Grand Staircase-Escalante National Monument
Grand Staircase-Escalante National Monument, in the Escalante River area
Grand Staircase-Escalante National Monument spans almost 1.9 million acres of south-central Utah, a region that has been distinguished as the last place to be mapped in the 48 states. This is an area of high plateaus, deep canyons and multi-hued rock formations and cliffs that can extend for up to 100 miles. This is a world-class geologic sampler displaying 200 million years of Earth changes in a very large remote area filled with very difficult terrain. This land is as pristine as it is primarily because of its innate ability to frustrate human settlement. On the other hand, if you're looking for adventure or solitude or a place to explore eons of geologic time, this is the place to go.
The Grand Staircase is the name given to a series of spectacular cliffs rising step-by-step northward from the Grand Canyon area. Each line of cliffs, from the Vermilion Cliffs to the White Cliffs to the Gray Cliffs to the Pink Cliffs, is composed of different layers of depositions made over the last 200 years. The Vermilion Cliffs are deep red Moenkopi sandstone on top of Chinle badlands, and the formations contain fossils of fish and small dinosaurs from the late Triassic Period. The White Cliffs are Navajo sandstone (solidified Jurassic era sand dunes). The Gray Cliffs are ocean-bottom shale filled with the fossilized remains of marine life and beds of marsh and swamp plants compressed into coal. The Pink Cliffs at the top of the Staircase are composed of limey sandstone deposited in the bottom of an ancient large freshwater lake.
A view in the Escalante Canyon area
The Kaiparowits Plateau is an 800,000-acre-plus area of incredibly rich fossil deposits from the late Cretaceous Period. This is a very dry and highly eroded area of sheer cliffs, wide canyons and poisonous soils. Many of the red hills of oxidized rock that you'll find here were created in the aftermath of huge underground coal fires. The eastern edge of the Kaiparowits Plateau is marked by the Straight Cliffs of Fifty-Mile Mountain that drop to the Fifty-Mile Bench via a sheer, 2,200' escarpment. The Kaiparowits Plateau itself is a highly eroded but shallow slope dropping slowly to the south and west. The Hole-in-the-Rock Road, important in the lives of early Mormon settlers in the southeastern part of the state, runs southeasterly from the town of Escalante along the base of Fifty-Mile Mountain.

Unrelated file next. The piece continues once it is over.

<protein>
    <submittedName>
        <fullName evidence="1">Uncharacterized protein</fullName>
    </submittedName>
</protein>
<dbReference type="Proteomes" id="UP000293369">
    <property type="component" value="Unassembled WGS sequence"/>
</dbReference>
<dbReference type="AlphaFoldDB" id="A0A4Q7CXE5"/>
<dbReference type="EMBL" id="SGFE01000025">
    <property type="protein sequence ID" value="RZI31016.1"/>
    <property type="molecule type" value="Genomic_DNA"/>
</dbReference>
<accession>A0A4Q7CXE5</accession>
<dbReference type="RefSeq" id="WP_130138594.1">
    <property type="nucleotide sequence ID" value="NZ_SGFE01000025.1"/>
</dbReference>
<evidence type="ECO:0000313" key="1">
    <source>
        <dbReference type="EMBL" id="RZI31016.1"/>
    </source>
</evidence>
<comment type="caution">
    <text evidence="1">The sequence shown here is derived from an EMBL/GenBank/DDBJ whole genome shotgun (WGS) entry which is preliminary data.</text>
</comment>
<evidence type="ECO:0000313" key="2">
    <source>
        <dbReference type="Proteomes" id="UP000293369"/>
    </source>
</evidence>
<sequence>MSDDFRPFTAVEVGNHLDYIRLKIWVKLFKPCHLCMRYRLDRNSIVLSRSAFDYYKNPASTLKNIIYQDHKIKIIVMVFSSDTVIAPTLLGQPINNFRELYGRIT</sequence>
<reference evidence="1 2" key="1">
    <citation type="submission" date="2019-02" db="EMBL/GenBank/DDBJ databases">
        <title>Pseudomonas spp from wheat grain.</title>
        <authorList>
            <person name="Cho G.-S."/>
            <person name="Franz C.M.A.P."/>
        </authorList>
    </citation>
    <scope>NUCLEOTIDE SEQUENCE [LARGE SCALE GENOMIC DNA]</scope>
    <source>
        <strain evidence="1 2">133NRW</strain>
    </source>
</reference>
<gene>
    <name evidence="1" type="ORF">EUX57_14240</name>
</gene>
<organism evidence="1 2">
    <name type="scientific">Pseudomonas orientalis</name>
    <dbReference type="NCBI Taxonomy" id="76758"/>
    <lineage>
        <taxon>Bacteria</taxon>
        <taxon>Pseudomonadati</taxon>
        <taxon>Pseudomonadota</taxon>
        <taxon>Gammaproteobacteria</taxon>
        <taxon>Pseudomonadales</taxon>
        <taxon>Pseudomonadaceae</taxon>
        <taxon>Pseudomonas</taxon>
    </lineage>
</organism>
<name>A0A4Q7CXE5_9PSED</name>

On the eastern side of the Fifty-Mile Bench lies the highly eroded Navajo sandstone of the Escalante Canyons region. This extremely dry countryside has been eroded into a maze of canyons and cliffs by the action of flowing water over the millenia. East of Escalante Canyons is Capitol Reef National Park and south and east is Glen Canyon National Recreation Area. Off the southern edge of the National Monument and straddling the Arizona-Utah border is Vermilion Cliffs National Monument and Paria Canyon-Vermilion Cliffs Wilderness. To the west is Coral Pink Sand Dunes State Park. South of Cannonville on the northwest side of Grand Staircase-Escalante is Kodachrome Basin State Park. Further to the northeast is the Escalante Petrified Forest State Park with the Anasazi State Park Museum northeast beyond that.